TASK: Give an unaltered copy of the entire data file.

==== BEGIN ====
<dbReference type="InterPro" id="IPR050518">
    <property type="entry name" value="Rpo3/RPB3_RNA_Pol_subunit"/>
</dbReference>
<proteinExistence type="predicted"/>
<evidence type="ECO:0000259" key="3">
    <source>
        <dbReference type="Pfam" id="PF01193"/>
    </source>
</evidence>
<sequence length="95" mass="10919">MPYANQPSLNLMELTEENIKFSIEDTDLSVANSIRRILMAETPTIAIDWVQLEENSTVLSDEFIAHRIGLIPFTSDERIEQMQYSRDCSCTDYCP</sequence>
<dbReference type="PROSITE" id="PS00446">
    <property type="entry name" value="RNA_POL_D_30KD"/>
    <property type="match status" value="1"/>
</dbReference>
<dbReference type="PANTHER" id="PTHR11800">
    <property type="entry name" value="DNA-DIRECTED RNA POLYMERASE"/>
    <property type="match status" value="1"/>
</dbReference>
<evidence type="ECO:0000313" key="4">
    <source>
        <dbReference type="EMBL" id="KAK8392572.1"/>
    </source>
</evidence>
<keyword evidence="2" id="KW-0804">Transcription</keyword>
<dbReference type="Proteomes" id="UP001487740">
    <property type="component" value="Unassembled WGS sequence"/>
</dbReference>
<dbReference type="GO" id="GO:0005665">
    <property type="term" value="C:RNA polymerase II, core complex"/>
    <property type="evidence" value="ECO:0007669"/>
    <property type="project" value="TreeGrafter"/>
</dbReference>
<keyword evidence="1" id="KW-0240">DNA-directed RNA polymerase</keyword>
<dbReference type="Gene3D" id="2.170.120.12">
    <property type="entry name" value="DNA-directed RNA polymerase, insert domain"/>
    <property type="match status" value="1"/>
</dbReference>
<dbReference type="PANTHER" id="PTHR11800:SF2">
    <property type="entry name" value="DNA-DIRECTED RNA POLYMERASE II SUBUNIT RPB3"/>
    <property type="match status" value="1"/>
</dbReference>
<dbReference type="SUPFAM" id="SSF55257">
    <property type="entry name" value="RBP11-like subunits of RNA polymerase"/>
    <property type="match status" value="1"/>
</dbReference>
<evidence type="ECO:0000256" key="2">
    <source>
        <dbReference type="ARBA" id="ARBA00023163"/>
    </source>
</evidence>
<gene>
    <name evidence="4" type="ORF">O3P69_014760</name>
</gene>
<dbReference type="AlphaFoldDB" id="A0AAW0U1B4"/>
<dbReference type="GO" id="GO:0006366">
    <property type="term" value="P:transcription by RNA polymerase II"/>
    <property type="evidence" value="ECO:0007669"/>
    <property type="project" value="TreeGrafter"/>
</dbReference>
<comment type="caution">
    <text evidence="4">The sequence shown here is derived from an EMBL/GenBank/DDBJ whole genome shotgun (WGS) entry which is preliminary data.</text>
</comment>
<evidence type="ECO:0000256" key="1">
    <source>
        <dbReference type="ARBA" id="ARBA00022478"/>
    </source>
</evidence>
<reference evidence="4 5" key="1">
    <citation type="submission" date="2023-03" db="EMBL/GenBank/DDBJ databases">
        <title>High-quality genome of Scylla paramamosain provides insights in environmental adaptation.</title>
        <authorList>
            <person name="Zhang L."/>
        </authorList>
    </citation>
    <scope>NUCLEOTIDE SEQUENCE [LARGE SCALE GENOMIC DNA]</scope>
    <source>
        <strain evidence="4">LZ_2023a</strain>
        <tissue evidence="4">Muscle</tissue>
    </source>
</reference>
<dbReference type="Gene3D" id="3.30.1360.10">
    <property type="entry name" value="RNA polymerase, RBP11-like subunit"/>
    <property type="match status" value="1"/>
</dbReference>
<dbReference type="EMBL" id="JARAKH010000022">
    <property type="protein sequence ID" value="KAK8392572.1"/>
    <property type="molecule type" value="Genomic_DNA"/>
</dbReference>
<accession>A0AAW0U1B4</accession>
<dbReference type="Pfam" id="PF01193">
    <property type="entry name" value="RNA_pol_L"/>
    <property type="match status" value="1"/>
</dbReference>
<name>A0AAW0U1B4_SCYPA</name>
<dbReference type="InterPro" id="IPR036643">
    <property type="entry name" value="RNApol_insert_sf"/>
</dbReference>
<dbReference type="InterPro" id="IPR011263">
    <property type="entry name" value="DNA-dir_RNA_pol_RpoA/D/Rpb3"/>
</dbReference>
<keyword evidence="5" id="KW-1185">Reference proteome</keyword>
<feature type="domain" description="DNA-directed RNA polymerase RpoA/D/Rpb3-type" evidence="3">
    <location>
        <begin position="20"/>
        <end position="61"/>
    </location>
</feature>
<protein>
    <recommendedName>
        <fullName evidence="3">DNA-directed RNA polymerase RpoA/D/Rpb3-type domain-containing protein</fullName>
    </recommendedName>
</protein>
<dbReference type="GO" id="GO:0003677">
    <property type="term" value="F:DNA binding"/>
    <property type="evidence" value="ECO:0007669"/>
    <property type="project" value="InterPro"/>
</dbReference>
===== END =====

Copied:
<dbReference type="InterPro" id="IPR050518">
    <property type="entry name" value="Rpo3/RPB3_RNA_Pol_subunit"/>
</dbReference>
<proteinExistence type="predicted"/>
<evidence type="ECO:0000259" key="3">
    <source>
        <dbReference type="Pfam" id="PF01193"/>
    </source>
</evidence>
<sequence length="95" mass="10919">MPYANQPSLNLMELTEENIKFSIEDTDLSVANSIRRILMAETPTIAIDWVQLEENSTVLSDEFIAHRIGLIPFTSDERIEQMQYSRDCSCTDYCP</sequence>
<dbReference type="PROSITE" id="PS00446">
    <property type="entry name" value="RNA_POL_D_30KD"/>
    <property type="match status" value="1"/>
</dbReference>
<dbReference type="PANTHER" id="PTHR11800">
    <property type="entry name" value="DNA-DIRECTED RNA POLYMERASE"/>
    <property type="match status" value="1"/>
</dbReference>
<evidence type="ECO:0000313" key="4">
    <source>
        <dbReference type="EMBL" id="KAK8392572.1"/>
    </source>
</evidence>
<keyword evidence="2" id="KW-0804">Transcription</keyword>
<dbReference type="Proteomes" id="UP001487740">
    <property type="component" value="Unassembled WGS sequence"/>
</dbReference>
<dbReference type="GO" id="GO:0005665">
    <property type="term" value="C:RNA polymerase II, core complex"/>
    <property type="evidence" value="ECO:0007669"/>
    <property type="project" value="TreeGrafter"/>
</dbReference>
<keyword evidence="1" id="KW-0240">DNA-directed RNA polymerase</keyword>
<dbReference type="Gene3D" id="2.170.120.12">
    <property type="entry name" value="DNA-directed RNA polymerase, insert domain"/>
    <property type="match status" value="1"/>
</dbReference>
<dbReference type="PANTHER" id="PTHR11800:SF2">
    <property type="entry name" value="DNA-DIRECTED RNA POLYMERASE II SUBUNIT RPB3"/>
    <property type="match status" value="1"/>
</dbReference>
<dbReference type="SUPFAM" id="SSF55257">
    <property type="entry name" value="RBP11-like subunits of RNA polymerase"/>
    <property type="match status" value="1"/>
</dbReference>
<evidence type="ECO:0000256" key="2">
    <source>
        <dbReference type="ARBA" id="ARBA00023163"/>
    </source>
</evidence>
<gene>
    <name evidence="4" type="ORF">O3P69_014760</name>
</gene>
<dbReference type="AlphaFoldDB" id="A0AAW0U1B4"/>
<dbReference type="GO" id="GO:0006366">
    <property type="term" value="P:transcription by RNA polymerase II"/>
    <property type="evidence" value="ECO:0007669"/>
    <property type="project" value="TreeGrafter"/>
</dbReference>
<comment type="caution">
    <text evidence="4">The sequence shown here is derived from an EMBL/GenBank/DDBJ whole genome shotgun (WGS) entry which is preliminary data.</text>
</comment>
<evidence type="ECO:0000256" key="1">
    <source>
        <dbReference type="ARBA" id="ARBA00022478"/>
    </source>
</evidence>
<reference evidence="4 5" key="1">
    <citation type="submission" date="2023-03" db="EMBL/GenBank/DDBJ databases">
        <title>High-quality genome of Scylla paramamosain provides insights in environmental adaptation.</title>
        <authorList>
            <person name="Zhang L."/>
        </authorList>
    </citation>
    <scope>NUCLEOTIDE SEQUENCE [LARGE SCALE GENOMIC DNA]</scope>
    <source>
        <strain evidence="4">LZ_2023a</strain>
        <tissue evidence="4">Muscle</tissue>
    </source>
</reference>
<dbReference type="Gene3D" id="3.30.1360.10">
    <property type="entry name" value="RNA polymerase, RBP11-like subunit"/>
    <property type="match status" value="1"/>
</dbReference>
<dbReference type="EMBL" id="JARAKH010000022">
    <property type="protein sequence ID" value="KAK8392572.1"/>
    <property type="molecule type" value="Genomic_DNA"/>
</dbReference>
<accession>A0AAW0U1B4</accession>
<dbReference type="Pfam" id="PF01193">
    <property type="entry name" value="RNA_pol_L"/>
    <property type="match status" value="1"/>
</dbReference>
<name>A0AAW0U1B4_SCYPA</name>
<dbReference type="InterPro" id="IPR036643">
    <property type="entry name" value="RNApol_insert_sf"/>
</dbReference>
<dbReference type="InterPro" id="IPR011263">
    <property type="entry name" value="DNA-dir_RNA_pol_RpoA/D/Rpb3"/>
</dbReference>
<keyword evidence="5" id="KW-1185">Reference proteome</keyword>
<feature type="domain" description="DNA-directed RNA polymerase RpoA/D/Rpb3-type" evidence="3">
    <location>
        <begin position="20"/>
        <end position="61"/>
    </location>
</feature>
<protein>
    <recommendedName>
        <fullName evidence="3">DNA-directed RNA polymerase RpoA/D/Rpb3-type domain-containing protein</fullName>
    </recommendedName>
</protein>
<dbReference type="GO" id="GO:0003677">
    <property type="term" value="F:DNA binding"/>
    <property type="evidence" value="ECO:0007669"/>
    <property type="project" value="InterPro"/>
</dbReference>